The book is going to be published by Equus press.
The family dragged its few meager suitcases from the dock down to the poor area, as required by law. Eventually, Father Bill discovered the old basement of an abandoned barium processing factory. It was cold, very cold, down there, with only one half-working light bulb. But it was something. A smelly old toilet sat against the east wall – no doors or nothing. Spiders and rats and several varieties of greasy worms ran for cover between the overflowing barrels of barium carbonate effluvia as the family clunked in. But yes – well, it was something.
“Don’t worry, me troops,” assured Father Bill, who was wishing he had asked Ol’ Nicklestone for another belt of smooth Kentucky Molasses. “We won’t stay here long, I reckon. This is the big city, streets made of gold and Corinthian leather. Shouldn’t be long before we’re wiping our behinds with silk and taking our baths in Jim Beam.”
“And as for this dog,” said Bill, picking up little Jeremy’s pup, “why he’s a cute lil’ feller, if I do say so. How’s about let’s put him in this little old drawer here by the ground? That way, he’ll stay out of our way as we go about our business. Also, it’ll be warm in there and the spiders and rats won’t get him.”
“O.K.,” said little Jeremy.
During the night it rained. As the family slept, water poured in through the open window slats, flooding the basement. They awoke in the morning to find that Jeremy’s little puppy, whom he had named Max, had drowned in the wooden drawer.
The little boy Jeremy held the limp, drenched pup, screaming in agony.
“Ha ha ha!” laughed Shamela. She seized the deceased dog and whirling it over her head. “Your puppy died, ha ha! That’s life, chump.”
“That’s not nice!” said Cleo, whose sense of justice was once more aroused. Rushing forward, swollen breasts swinging, she slapped Shamela.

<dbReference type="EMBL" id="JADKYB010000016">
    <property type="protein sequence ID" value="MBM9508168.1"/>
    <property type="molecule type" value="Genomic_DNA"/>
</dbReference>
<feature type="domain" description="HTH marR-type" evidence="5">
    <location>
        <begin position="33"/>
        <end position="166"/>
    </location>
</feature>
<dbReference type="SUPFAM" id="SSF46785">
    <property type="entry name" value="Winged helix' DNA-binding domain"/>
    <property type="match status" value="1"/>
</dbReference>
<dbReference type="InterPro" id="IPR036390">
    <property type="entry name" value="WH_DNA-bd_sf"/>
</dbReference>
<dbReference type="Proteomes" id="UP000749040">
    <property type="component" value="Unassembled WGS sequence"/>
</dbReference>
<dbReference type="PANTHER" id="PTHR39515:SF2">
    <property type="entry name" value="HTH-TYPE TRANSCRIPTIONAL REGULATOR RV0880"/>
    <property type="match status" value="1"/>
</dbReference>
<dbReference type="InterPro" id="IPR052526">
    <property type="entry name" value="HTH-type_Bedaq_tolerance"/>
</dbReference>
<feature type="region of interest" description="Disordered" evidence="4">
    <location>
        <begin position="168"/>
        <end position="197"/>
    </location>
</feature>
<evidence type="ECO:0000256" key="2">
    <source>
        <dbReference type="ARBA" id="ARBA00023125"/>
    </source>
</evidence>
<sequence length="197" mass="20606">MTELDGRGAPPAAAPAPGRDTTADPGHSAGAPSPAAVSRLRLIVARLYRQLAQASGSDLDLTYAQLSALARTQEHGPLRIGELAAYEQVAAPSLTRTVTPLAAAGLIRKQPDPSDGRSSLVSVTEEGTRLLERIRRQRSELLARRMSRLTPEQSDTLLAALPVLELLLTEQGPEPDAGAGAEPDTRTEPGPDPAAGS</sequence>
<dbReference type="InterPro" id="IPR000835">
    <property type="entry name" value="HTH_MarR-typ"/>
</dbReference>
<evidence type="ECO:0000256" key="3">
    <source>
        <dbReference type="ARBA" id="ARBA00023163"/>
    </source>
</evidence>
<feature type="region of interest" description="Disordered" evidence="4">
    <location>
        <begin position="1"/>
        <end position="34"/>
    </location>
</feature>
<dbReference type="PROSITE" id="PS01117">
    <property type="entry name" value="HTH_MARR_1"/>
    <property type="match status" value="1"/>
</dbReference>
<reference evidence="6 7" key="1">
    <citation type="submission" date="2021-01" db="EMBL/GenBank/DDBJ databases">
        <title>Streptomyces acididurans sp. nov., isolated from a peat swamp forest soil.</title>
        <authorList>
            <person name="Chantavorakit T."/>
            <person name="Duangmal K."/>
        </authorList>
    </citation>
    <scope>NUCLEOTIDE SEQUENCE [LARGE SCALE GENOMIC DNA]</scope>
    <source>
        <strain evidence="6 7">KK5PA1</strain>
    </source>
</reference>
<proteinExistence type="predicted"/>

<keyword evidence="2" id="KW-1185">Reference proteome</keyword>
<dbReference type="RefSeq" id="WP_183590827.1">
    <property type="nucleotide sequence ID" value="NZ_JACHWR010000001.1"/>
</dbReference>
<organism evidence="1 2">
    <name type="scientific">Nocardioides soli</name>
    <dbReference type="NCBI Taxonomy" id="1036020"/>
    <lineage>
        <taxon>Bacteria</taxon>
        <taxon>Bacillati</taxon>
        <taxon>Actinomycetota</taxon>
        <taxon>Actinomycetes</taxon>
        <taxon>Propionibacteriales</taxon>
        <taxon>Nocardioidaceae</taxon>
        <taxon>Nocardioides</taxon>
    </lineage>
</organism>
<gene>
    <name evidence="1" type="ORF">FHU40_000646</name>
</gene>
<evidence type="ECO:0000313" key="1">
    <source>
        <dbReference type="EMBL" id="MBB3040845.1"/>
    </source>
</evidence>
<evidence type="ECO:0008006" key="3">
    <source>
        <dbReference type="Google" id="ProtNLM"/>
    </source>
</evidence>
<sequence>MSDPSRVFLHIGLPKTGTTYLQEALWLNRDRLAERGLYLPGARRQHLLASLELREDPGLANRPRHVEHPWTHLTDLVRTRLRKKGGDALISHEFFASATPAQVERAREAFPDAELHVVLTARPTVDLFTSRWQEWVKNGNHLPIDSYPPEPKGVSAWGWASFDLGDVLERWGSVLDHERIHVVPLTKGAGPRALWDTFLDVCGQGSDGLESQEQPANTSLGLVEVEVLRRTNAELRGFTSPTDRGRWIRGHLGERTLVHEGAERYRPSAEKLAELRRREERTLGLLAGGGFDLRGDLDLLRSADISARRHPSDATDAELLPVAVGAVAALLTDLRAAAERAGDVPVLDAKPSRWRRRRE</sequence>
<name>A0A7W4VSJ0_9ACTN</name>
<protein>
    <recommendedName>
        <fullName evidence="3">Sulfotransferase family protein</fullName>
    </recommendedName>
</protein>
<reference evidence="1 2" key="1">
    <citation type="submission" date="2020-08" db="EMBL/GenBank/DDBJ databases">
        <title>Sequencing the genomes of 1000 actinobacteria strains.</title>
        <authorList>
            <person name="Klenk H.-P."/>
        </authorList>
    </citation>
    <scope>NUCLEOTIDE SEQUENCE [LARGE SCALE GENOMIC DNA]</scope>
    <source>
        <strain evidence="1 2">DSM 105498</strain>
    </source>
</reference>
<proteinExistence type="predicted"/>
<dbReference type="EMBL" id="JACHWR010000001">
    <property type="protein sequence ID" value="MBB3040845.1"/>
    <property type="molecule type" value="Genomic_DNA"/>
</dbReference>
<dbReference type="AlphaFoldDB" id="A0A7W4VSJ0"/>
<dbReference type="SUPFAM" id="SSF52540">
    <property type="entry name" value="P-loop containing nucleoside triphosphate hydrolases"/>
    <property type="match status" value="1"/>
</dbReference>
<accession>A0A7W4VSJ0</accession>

“Horrible witch!” screamed Shamela.
The eldest daughter tossed the dead pup aside and counterattacked, driving the luscious blond Cleo to the flooded floor. The sisters thrashed around viciously in the brackish water as Father Bill squeezed his head in hands, not sure what to do but accurately feeling that a glass of 150-proof Tennessee Molasses right then would be a sure gift of goodness.
It wasn’t long before the Reverend Dirk Dinwoodie Mathers O’Tully of the Rich Men’s Beneficent Society turned up at the door.
“Well, well, there,” said the Reverend Dirk, setting upon the table a loaf of bread, three kopecks and two pennies.
Reverend Dirk’s black, menacing eyes looked the family over. He jingled the change in his pocket as he used a thumb to inspect Father Bill’s gums.
“Shave your beard, Bill,” he told him. “I’ve got work for you in a men’s prison.”
“And you,” he said, turning to Cleo with contempt. “You shall go to work beating and skinning rats.”
“And you,” he said, sizing up Shamela. “Yes you, my squat, delicious dearie. Me shall buy you the finest dresses, me lovely. . . . As for the rest of these slime-nose ankle-biters, get them in the street begging and stealing! At once! And don’t forget to worship the Lord, for it is He and He alone who hath given you your bounty of generosity. And no stealing or taking the Lord’s name. Or fornication!” he instructed before walking out the door with Shamela under his arm.
published: 6. 10. 2013